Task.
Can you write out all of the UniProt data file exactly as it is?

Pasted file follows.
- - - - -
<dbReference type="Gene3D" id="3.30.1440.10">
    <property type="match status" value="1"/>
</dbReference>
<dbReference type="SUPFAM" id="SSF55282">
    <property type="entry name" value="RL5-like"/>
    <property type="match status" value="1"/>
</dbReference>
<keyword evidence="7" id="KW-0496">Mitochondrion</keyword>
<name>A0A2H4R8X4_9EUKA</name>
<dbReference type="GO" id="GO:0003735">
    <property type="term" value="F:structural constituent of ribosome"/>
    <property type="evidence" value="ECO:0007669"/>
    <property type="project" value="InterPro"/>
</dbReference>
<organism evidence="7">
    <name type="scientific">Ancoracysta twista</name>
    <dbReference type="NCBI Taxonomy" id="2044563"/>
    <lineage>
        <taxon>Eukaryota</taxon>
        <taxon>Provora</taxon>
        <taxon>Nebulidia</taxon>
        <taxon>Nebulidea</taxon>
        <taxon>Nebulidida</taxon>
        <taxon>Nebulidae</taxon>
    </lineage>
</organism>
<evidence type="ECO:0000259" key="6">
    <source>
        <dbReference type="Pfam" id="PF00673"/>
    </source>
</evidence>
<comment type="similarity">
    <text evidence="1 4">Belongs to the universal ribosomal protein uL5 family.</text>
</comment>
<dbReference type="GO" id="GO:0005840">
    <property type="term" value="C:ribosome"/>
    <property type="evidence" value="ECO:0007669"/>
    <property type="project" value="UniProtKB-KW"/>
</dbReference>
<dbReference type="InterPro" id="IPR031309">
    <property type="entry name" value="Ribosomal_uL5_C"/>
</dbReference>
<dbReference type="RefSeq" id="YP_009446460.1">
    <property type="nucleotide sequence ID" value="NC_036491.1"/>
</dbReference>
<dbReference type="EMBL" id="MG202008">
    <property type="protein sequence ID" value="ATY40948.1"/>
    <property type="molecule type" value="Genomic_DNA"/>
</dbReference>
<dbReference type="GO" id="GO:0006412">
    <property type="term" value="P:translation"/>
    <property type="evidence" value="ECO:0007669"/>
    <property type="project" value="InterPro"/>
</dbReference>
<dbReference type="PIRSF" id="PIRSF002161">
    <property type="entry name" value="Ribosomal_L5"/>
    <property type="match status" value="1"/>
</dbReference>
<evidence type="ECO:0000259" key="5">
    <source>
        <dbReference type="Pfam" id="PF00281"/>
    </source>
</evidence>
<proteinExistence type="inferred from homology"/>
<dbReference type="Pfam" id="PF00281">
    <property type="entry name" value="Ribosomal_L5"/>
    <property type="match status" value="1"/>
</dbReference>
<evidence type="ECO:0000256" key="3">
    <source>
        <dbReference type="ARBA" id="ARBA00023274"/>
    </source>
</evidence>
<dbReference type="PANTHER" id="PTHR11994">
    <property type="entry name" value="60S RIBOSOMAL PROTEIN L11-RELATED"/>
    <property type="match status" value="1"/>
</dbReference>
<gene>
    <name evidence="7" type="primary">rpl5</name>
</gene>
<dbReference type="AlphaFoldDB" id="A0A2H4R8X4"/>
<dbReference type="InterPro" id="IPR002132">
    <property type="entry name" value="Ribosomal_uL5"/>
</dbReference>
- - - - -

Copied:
<dbReference type="Gene3D" id="3.30.1440.10">
    <property type="match status" value="1"/>
</dbReference>
<dbReference type="SUPFAM" id="SSF55282">
    <property type="entry name" value="RL5-like"/>
    <property type="match status" value="1"/>
</dbReference>
<keyword evidence="7" id="KW-0496">Mitochondrion</keyword>
<name>A0A2H4R8X4_9EUKA</name>
<dbReference type="GO" id="GO:0003735">
    <property type="term" value="F:structural constituent of ribosome"/>
    <property type="evidence" value="ECO:0007669"/>
    <property type="project" value="InterPro"/>
</dbReference>
<organism evidence="7">
    <name type="scientific">Ancoracysta twista</name>
    <dbReference type="NCBI Taxonomy" id="2044563"/>
    <lineage>
        <taxon>Eukaryota</taxon>
        <taxon>Provora</taxon>
        <taxon>Nebulidia</taxon>
        <taxon>Nebulidea</taxon>
        <taxon>Nebulidida</taxon>
        <taxon>Nebulidae</taxon>
    </lineage>
</organism>
<evidence type="ECO:0000259" key="6">
    <source>
        <dbReference type="Pfam" id="PF00673"/>
    </source>
</evidence>
<comment type="similarity">
    <text evidence="1 4">Belongs to the universal ribosomal protein uL5 family.</text>
</comment>
<dbReference type="GO" id="GO:0005840">
    <property type="term" value="C:ribosome"/>
    <property type="evidence" value="ECO:0007669"/>
    <property type="project" value="UniProtKB-KW"/>
</dbReference>
<dbReference type="InterPro" id="IPR031309">
    <property type="entry name" value="Ribosomal_uL5_C"/>
</dbReference>
<dbReference type="RefSeq" id="YP_009446460.1">
    <property type="nucleotide sequence ID" value="NC_036491.1"/>
</dbReference>
<dbReference type="EMBL" id="MG202008">
    <property type="protein sequence ID" value="ATY40948.1"/>
    <property type="molecule type" value="Genomic_DNA"/>
</dbReference>
<dbReference type="GO" id="GO:0006412">
    <property type="term" value="P:translation"/>
    <property type="evidence" value="ECO:0007669"/>
    <property type="project" value="InterPro"/>
</dbReference>
<dbReference type="PIRSF" id="PIRSF002161">
    <property type="entry name" value="Ribosomal_L5"/>
    <property type="match status" value="1"/>
</dbReference>
<evidence type="ECO:0000259" key="5">
    <source>
        <dbReference type="Pfam" id="PF00281"/>
    </source>
</evidence>
<proteinExistence type="inferred from homology"/>
<dbReference type="Pfam" id="PF00281">
    <property type="entry name" value="Ribosomal_L5"/>
    <property type="match status" value="1"/>
</dbReference>
<evidence type="ECO:0000256" key="3">
    <source>
        <dbReference type="ARBA" id="ARBA00023274"/>
    </source>
</evidence>
<dbReference type="PANTHER" id="PTHR11994">
    <property type="entry name" value="60S RIBOSOMAL PROTEIN L11-RELATED"/>
    <property type="match status" value="1"/>
</dbReference>
<gene>
    <name evidence="7" type="primary">rpl5</name>
</gene>
<dbReference type="AlphaFoldDB" id="A0A2H4R8X4"/>
<dbReference type="InterPro" id="IPR002132">
    <property type="entry name" value="Ribosomal_uL5"/>
</dbReference>